I have heard too many times: “We have tried this and it is no good” or “We tried it and it is not functioning for us” and several other excuses, that have little or any direct relation to what has been done in the industry or what can be done.
Yes, I am pointing to advanced analytics. And by advanced I mean everything stretched beyond frequency tables. Even though, many multivariate analysis and statistics are just frequency tables viewed from different aspects, it is in general everything that goes beyond pivot table in excel. Advanced analytics can besides bi- or multivariate statistics also be any kind of mixture of different aspects of multivariate statistics, data mining, sampling and probability theories, to evermore popular statistical learning, machine learning, etc.
Given many excuses, I generally find following reasons the biggest barriers when creating, establishing and managing any kind of advanced analytic.
1) Lack of knowledge is primal barrier of accomplishing and establishing a mere culture of analytics in the environment.
2) Fear of knowledge is close accompanied with lack of knowledge. People (especially decision makers) are normally afraid of unknown, due to the lack of rationality.
3) Ego, Pride, Prejudiced,…all the psychological aspects of allowing someone else doing “something” trickery that they, themselves will or might not understand.
4) Being fine with what we have is just another lame excuse. If you come to decision makers and give them numbers, the argument “being fine with what we have” will soon not hold water.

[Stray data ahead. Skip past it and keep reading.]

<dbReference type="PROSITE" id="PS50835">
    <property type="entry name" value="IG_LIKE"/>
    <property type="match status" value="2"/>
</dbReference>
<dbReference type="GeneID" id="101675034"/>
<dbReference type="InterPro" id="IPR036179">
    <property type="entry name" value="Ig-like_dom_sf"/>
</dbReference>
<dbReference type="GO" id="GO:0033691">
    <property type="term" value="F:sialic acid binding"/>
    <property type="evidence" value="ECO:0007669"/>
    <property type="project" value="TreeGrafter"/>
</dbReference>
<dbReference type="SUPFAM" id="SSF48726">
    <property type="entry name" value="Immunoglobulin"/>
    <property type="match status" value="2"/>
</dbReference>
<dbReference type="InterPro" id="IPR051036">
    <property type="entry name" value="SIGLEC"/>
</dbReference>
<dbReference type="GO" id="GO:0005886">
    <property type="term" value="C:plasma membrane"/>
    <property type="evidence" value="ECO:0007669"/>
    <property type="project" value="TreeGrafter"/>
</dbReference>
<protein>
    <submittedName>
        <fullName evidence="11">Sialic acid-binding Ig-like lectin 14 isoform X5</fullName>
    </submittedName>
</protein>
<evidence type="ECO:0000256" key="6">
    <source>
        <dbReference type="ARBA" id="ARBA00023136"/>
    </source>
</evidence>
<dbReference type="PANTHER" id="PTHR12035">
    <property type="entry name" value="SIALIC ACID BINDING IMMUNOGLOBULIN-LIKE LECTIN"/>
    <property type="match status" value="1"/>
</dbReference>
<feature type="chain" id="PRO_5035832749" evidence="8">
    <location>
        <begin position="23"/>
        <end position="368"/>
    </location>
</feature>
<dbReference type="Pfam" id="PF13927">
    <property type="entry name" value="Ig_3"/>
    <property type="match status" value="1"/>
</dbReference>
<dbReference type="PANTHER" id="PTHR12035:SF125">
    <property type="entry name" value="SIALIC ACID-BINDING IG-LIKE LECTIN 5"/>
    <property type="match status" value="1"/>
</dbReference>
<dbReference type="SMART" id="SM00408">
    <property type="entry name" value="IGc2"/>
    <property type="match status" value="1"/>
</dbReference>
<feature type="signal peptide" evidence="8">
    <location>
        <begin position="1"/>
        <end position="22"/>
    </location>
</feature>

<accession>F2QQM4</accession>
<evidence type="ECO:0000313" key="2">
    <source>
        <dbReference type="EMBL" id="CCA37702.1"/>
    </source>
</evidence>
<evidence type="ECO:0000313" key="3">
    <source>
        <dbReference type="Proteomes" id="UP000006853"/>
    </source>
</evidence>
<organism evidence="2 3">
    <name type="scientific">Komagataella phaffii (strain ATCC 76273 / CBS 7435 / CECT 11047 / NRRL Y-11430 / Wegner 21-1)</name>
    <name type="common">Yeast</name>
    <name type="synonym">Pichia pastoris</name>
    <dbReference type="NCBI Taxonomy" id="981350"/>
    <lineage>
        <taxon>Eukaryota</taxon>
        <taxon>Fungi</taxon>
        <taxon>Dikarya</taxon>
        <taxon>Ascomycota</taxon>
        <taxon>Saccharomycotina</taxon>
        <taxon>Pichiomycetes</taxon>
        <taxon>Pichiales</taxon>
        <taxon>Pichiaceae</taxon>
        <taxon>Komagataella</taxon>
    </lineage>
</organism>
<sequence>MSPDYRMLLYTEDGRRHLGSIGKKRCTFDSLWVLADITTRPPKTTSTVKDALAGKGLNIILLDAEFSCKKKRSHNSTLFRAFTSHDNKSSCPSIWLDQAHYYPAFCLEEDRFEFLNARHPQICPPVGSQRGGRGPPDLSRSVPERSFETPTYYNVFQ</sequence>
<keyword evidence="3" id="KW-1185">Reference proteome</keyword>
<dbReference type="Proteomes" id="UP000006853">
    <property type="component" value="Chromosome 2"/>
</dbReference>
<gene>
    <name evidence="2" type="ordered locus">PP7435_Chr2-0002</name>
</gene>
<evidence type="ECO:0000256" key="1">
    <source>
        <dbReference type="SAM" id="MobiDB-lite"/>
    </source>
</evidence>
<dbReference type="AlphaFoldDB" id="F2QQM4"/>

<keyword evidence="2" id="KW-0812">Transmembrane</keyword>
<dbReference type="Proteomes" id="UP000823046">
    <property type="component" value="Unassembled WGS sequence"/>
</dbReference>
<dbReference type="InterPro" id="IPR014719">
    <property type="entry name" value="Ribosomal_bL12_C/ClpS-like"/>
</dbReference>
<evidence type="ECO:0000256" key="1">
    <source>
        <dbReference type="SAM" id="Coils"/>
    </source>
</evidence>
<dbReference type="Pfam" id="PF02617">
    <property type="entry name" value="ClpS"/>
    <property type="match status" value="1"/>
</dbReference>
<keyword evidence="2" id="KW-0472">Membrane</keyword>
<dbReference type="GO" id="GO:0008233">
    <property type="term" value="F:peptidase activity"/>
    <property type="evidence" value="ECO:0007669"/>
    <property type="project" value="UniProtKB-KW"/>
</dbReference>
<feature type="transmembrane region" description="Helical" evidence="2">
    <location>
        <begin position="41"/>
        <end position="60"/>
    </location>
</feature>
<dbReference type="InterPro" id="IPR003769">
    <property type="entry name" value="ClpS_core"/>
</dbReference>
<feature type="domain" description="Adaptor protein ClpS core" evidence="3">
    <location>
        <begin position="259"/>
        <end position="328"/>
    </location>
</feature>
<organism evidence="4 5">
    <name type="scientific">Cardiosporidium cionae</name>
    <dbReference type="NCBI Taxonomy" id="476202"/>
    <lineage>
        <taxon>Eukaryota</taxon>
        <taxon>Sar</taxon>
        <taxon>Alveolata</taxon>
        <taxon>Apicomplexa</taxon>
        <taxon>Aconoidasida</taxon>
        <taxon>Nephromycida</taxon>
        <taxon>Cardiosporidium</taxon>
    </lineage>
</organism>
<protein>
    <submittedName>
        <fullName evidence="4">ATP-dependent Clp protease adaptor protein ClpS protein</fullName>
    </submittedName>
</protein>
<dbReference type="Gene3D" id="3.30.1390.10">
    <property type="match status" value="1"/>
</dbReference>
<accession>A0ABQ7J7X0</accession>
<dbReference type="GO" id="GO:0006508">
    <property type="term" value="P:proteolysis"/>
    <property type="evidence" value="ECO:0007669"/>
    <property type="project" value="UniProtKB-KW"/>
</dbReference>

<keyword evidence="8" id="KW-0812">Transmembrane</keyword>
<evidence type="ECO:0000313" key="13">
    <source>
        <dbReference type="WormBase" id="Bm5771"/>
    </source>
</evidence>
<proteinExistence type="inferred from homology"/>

5) “There will be insignificant lift.” But there will be a lift. Remember, if you can make a lift of 0,1% using advanced analytics in comparison to simple frequencies, this is still a lift. With couple more steps, you will come to 1%, 2% or maybe more. But remember, this is still a lift, that mathematics or statistics is doing in your favor. So, don’t neglect it!
6) “We have tried and it is not working”. You haven’t tried enough. Sometimes you need to change a simple parameter in your process and there you go. So think about it in this way. It might also be the fact that you haven’t had the appropriate knowledge or understanding on the problem and after letting it evolve through time, you might be able to tackle the problem again.
7) “We don’t have enough data” or “We don’t have the right data”. Often reason that is an advocate to a lot of decisions. But have you exhausted the data you have? It might be, that a very popular algorithms / methods is not applicable to your dataset, which means you have to try other methods. The quantity of data is also just a lame excuse. Once you have exhausted most of possibilities with your current data, go and start collecting new data.
8) Business model is too complex. Well, break it to smaller and more manageable rules in order to apply any knowledge extracted from data to it. Some legacy business rules (I like to call them boutique rules) usually cost us more to implement and maintain, but in return they give us very little. It is up to you to include or exclude it, but remember, getting information out of data is usually to understand the complexity behind (in other words to reduce the complexity).
9) “We don’t want to pay for software” Ok, what is the next lame excuse?
10) It can also be the problem of persuading the right people and the right decision makers. When you do that, don’t over complicate, don’t go deep into details and mostly, try to stick to simple benefits. SWOT analysis might be to cliche, but in fact it has several good aspects. And remember, build a prototype. A model. Use case. People like to see the trade-offs and curiosity.
There are many other fears people tend to have (as an excuse) to evade advanced analytics, mostly I have listed. And normally, there is also a personal reason stuck in behind, that departments, companies are having difficulties moving toward more advanced and yet more efficient analytics. Compare cloud computing today and minus 5 years ago. What a leap.
If there would be a Latin for the fear of advanced analytics (or statistics) I would certainly name it.